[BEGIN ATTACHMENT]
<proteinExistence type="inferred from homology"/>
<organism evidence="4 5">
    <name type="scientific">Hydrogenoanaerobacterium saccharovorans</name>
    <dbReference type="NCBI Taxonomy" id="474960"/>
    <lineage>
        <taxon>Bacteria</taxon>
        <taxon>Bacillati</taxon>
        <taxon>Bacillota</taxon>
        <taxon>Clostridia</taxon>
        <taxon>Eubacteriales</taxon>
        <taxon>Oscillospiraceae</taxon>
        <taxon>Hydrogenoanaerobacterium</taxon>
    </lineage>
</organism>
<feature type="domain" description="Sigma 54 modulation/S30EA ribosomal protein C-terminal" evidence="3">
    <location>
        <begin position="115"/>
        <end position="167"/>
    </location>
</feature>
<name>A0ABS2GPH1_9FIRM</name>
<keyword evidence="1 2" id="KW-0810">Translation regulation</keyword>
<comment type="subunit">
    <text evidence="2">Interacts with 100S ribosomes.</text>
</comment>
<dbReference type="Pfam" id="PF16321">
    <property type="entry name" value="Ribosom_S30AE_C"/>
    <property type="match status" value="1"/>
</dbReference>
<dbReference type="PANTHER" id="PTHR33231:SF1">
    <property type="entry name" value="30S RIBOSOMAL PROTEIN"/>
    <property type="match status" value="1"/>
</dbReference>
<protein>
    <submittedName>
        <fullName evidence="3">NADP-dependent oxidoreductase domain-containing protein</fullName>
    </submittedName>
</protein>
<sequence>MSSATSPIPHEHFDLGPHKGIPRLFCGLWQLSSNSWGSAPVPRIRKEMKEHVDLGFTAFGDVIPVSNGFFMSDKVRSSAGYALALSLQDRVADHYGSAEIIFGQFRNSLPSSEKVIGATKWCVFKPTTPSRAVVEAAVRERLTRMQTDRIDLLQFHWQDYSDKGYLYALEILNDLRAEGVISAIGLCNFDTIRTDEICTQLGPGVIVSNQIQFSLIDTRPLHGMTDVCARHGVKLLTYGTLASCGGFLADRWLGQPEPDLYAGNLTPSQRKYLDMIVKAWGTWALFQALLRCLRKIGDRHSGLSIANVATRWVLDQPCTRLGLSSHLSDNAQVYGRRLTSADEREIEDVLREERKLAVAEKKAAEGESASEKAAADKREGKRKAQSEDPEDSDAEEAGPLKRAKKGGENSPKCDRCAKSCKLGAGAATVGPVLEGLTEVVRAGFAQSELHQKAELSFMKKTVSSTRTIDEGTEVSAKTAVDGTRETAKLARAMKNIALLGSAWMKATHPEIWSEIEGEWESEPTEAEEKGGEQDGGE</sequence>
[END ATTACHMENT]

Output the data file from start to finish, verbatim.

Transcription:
<proteinExistence type="inferred from homology"/>
<organism evidence="4 5">
    <name type="scientific">Hydrogenoanaerobacterium saccharovorans</name>
    <dbReference type="NCBI Taxonomy" id="474960"/>
    <lineage>
        <taxon>Bacteria</taxon>
        <taxon>Bacillati</taxon>
        <taxon>Bacillota</taxon>
        <taxon>Clostridia</taxon>
        <taxon>Eubacteriales</taxon>
        <taxon>Oscillospiraceae</taxon>
        <taxon>Hydrogenoanaerobacterium</taxon>
    </lineage>
</organism>
<feature type="domain" description="Sigma 54 modulation/S30EA ribosomal protein C-terminal" evidence="3">
    <location>
        <begin position="115"/>
        <end position="167"/>
    </location>
</feature>
<name>A0ABS2GPH1_9FIRM</name>
<keyword evidence="1 2" id="KW-0810">Translation regulation</keyword>
<comment type="subunit">
    <text evidence="2">Interacts with 100S ribosomes.</text>
</comment>
<dbReference type="Pfam" id="PF16321">
    <property type="entry name" value="Ribosom_S30AE_C"/>
    <property type="match status" value="1"/>
</dbReference>
<dbReference type="PANTHER" id="PTHR33231:SF1">
    <property type="entry name" value="30S RIBOSOMAL PROTEIN"/>
    <property type="match status" value="1"/>
</dbReference>
<protein>
    <submittedName>
        <fullName evidence="3">NADP-dependent oxidoreductase domain-containing protein</fullName>
    </submittedName>
</protein>
<sequence>MSSATSPIPHEHFDLGPHKGIPRLFCGLWQLSSNSWGSAPVPRIRKEMKEHVDLGFTAFGDVIPVSNGFFMSDKVRSSAGYALALSLQDRVADHYGSAEIIFGQFRNSLPSSEKVIGATKWCVFKPTTPSRAVVEAAVRERLTRMQTDRIDLLQFHWQDYSDKGYLYALEILNDLRAEGVISAIGLCNFDTIRTDEICTQLGPGVIVSNQIQFSLIDTRPLHGMTDVCARHGVKLLTYGTLASCGGFLADRWLGQPEPDLYAGNLTPSQRKYLDMIVKAWGTWALFQALLRCLRKIGDRHSGLSIANVATRWVLDQPCTRLGLSSHLSDNAQVYGRRLTSADEREIEDVLREERKLAVAEKKAAEGESASEKAAADKREGKRKAQSEDPEDSDAEEAGPLKRAKKGGENSPKCDRCAKSCKLGAGAATVGPVLEGLTEVVRAGFAQSELHQKAELSFMKKTVSSTRTIDEGTEVSAKTAVDGTRETAKLARAMKNIALLGSAWMKATHPEIWSEIEGEWESEPTEAEEKGGEQDGGE</sequence>